“MISD has awakened politicians about the safety of our children,” the flyers read in capital letters over a news clipping about the Timberview shooting, which was allegedly the result of an argument between two black students. The flyers, paid for by a conservative political action committee, warned that the Mansfield school district had “stopped disciplining students” based on “critical race theory principles.” As a result, it read, “Children were nearly killed.”
But the Mansfield mailer left out an important detail: Some of the local school policies it attacked were initially implemented three years ago, not as part of a liberal takeover of the suburban school system, but at the urging of the Republican governor of Texas, Greg Abbott and the Trump Administration.
The mailers reflected a growing belief among some conservative parents, both at Mansfield and nationally, that school programs designed to address students’ emotional well-being have become vehicles to indoctrinate children with progressive ideas about race, gender, and sexuality. . The flyers, which were sent out in mid-April ahead of a school board election, also provided an example of how some prominent Republicans would respond a month later after the mass shooting at Robb Elementary School in Uvalde, Texas – making a visceral link between anti-racism initiatives in schools and parents’ fears about their children’s physical safety.
The Mansfield battle shows how quickly conservative reporting has evolved when it comes to hot debates about education, racism and school violence.
In the wake of school shootings in Texas and Florida in 2018, many Republican leaders, including Abbott, enthusiastically supported efforts to expand school-based socio-emotional learning programs, which they viewed as a way to prevent mass shootings without taking action. take action against arms reform. Referring to piles of academic studies, proponents say these educational and disciplinary approaches help students cope with adversity and steer them away from violence.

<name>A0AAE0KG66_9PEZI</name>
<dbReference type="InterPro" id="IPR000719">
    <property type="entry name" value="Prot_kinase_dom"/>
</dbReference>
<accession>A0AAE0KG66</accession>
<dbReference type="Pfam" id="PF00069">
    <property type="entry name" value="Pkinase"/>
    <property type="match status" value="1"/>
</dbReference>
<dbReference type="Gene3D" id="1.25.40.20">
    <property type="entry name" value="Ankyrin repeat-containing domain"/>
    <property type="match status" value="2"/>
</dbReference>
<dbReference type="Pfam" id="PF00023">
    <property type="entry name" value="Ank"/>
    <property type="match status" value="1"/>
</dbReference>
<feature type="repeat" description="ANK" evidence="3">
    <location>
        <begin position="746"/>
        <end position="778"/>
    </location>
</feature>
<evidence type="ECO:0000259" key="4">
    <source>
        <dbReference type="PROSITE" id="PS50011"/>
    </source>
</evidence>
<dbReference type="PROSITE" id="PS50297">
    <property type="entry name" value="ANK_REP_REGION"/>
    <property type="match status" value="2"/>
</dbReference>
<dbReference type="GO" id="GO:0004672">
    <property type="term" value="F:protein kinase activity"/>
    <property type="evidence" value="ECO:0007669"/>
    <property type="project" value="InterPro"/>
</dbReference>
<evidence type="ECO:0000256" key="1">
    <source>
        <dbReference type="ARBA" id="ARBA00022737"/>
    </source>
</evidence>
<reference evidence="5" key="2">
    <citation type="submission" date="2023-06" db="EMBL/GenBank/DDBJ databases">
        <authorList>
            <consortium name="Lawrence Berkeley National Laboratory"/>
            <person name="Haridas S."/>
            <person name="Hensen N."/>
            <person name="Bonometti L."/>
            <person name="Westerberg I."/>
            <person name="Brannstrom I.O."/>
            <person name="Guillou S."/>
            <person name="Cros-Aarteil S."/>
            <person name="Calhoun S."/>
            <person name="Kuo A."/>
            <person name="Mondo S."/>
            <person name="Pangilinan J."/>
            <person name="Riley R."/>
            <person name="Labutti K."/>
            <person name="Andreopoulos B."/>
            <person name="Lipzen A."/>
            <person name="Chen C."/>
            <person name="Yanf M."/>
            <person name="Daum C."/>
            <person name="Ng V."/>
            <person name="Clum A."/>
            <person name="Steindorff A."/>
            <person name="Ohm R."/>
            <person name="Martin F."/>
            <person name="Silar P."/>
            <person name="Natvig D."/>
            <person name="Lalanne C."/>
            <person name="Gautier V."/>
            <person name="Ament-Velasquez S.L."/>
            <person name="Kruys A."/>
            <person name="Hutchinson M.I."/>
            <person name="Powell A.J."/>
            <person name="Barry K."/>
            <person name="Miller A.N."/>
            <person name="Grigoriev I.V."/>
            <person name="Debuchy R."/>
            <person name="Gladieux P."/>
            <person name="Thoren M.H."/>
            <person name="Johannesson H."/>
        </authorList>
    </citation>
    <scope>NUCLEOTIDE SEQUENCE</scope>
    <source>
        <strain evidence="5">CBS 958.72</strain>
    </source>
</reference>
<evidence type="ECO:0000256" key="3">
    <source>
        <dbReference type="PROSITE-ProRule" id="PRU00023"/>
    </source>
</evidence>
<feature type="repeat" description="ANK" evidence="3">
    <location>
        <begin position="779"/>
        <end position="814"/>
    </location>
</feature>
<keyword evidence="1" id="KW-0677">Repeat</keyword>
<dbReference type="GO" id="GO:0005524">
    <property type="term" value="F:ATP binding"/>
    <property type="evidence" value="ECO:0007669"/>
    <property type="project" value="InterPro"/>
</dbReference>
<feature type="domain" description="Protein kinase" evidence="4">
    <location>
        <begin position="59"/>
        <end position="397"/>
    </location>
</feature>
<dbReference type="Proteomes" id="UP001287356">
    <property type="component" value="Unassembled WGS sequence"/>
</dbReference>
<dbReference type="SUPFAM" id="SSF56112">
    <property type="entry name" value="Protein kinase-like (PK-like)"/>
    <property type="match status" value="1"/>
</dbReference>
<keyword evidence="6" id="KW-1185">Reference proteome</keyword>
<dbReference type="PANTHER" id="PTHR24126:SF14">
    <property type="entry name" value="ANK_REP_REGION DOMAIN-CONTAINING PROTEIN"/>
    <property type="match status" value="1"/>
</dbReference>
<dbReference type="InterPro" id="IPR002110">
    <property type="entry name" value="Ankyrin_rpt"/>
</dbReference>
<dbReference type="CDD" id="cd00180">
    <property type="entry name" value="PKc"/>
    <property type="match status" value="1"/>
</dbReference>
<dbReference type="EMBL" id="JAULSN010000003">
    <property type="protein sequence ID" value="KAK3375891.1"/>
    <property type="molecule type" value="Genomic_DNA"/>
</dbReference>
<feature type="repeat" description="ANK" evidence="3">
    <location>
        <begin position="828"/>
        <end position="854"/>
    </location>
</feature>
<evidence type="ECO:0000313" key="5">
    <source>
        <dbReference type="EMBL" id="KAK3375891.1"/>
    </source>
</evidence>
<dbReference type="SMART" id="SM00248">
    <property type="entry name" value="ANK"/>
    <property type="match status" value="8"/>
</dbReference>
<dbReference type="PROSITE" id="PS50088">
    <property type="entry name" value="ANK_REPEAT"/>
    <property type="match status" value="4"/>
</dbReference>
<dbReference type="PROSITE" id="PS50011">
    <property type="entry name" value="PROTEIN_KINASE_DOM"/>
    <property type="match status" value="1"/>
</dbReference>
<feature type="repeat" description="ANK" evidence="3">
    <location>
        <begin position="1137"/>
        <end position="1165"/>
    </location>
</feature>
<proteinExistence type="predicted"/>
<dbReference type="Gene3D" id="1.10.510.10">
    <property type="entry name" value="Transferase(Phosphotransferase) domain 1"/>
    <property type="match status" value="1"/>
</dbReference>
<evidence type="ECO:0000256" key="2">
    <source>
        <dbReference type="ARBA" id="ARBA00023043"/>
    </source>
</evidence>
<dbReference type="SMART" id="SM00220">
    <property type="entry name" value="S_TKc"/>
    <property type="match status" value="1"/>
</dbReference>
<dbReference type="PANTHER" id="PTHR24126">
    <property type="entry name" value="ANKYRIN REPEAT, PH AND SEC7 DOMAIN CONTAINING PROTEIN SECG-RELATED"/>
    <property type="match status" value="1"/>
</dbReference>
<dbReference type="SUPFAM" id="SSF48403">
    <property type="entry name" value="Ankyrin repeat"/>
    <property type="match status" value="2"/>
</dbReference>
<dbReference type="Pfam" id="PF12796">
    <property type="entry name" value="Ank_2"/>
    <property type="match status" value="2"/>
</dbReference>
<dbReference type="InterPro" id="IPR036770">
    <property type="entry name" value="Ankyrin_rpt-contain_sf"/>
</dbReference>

Since last year, however, those educational concepts have been swept up in a move to rid schools of initiatives designed to tackle racism and inequality — a conservative response that experts say now threatens the programs Republicans once presented as a solution to school violence. .
Far-right groups and grassroots parents have attacked socio-emotional learning — and related practices such as restorative discipline, which focuses on character development rather than punishment alone — as a “Trojan horse” for critical race theory, an academic study of racism that some on the right have used to label lessons about racism and gender that they find objectionable.
Conservative activists have taken to the fact that some socio-emotional learning programs encourage children to celebrate diversity, sometimes introducing students to conversations about race, gender and sexuality. And opponents disagree with one of the underlying goals of such initiatives: to reduce racial disparities in disciplinary outcomes in school.
As a result, some Republican lawmakers who previously supported social-emotional learning have soured the concept. Several GOP-controlled state legislators have considered bills to ban social-emotional learning from schools. And many of the Republican proposals to stop mass shootings after the Uvalde massacre instead focused on empowering schools and police to crack down on students showing signs of violence.